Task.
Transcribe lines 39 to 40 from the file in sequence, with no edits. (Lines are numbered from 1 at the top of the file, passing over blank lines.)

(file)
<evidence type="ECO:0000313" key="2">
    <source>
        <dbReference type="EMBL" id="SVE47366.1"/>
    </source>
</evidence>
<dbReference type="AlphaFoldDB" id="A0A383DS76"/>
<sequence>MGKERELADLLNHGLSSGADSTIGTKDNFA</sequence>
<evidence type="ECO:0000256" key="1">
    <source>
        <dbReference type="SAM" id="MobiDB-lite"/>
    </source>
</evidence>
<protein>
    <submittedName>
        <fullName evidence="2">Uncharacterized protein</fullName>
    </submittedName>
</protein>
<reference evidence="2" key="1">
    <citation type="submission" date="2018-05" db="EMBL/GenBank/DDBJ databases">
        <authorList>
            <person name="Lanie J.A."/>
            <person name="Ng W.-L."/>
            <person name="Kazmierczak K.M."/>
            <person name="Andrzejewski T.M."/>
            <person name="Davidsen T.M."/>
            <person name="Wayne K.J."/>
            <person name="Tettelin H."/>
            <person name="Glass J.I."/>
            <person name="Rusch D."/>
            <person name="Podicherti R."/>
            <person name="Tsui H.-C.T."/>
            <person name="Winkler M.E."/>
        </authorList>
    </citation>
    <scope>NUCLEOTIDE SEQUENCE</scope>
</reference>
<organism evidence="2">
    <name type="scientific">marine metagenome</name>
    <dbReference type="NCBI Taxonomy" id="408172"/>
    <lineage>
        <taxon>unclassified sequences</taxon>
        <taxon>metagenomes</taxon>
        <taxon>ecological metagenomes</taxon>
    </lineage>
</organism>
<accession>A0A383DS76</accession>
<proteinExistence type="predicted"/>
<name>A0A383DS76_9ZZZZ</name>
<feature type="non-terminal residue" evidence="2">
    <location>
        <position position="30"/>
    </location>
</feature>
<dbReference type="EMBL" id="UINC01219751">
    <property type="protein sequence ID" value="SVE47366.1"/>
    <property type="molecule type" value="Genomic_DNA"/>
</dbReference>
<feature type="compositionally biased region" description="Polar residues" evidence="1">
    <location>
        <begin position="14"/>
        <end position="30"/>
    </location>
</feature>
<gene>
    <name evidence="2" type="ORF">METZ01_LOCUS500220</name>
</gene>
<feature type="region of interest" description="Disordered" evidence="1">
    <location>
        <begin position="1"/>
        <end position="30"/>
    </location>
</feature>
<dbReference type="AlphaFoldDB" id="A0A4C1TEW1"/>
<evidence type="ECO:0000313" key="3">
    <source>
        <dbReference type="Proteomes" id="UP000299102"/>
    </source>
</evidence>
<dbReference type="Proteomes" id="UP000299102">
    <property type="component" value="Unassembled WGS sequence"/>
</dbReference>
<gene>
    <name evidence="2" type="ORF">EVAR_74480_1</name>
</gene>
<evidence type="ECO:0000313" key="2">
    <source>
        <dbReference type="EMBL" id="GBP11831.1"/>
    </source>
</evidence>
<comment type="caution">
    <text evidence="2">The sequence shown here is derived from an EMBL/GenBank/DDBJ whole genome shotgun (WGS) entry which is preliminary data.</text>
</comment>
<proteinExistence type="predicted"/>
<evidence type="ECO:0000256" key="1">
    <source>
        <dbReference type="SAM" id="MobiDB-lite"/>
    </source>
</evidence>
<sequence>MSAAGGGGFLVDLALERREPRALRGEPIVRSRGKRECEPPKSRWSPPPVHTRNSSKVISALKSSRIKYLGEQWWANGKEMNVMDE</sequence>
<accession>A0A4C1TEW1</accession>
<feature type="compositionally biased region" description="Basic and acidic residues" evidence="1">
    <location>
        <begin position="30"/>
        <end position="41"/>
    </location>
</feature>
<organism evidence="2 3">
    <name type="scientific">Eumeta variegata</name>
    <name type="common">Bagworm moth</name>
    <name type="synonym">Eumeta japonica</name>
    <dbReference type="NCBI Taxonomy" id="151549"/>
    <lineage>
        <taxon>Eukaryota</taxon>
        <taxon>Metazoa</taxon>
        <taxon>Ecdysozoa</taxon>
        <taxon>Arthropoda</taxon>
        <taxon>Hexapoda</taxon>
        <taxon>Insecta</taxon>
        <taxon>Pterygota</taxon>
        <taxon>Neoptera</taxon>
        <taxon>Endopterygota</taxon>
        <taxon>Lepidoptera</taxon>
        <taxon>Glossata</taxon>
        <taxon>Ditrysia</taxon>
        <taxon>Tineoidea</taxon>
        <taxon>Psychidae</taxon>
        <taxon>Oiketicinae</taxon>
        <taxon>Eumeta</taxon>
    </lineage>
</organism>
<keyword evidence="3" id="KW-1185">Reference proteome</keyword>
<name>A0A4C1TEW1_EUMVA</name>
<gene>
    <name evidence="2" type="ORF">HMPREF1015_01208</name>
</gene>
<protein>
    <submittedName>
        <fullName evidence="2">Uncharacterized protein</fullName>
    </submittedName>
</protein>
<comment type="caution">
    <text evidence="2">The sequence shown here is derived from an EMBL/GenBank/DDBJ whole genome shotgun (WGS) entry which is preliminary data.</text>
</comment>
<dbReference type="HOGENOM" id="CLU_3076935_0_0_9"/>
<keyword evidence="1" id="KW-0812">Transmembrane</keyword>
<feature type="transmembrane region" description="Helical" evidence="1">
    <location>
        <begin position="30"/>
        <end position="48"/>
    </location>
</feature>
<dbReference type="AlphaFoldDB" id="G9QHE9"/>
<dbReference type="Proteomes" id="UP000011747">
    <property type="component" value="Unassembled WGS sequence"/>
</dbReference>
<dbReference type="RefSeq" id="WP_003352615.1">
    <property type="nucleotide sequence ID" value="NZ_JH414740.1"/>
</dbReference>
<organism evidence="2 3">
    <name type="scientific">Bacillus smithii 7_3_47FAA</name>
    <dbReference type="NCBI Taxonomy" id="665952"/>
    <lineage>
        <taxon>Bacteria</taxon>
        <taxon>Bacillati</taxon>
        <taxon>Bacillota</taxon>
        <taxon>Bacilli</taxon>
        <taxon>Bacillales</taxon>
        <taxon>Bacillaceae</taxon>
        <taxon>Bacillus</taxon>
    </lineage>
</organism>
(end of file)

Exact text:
    <dbReference type="NCBI Taxonomy" id="408172"/>
    <lineage>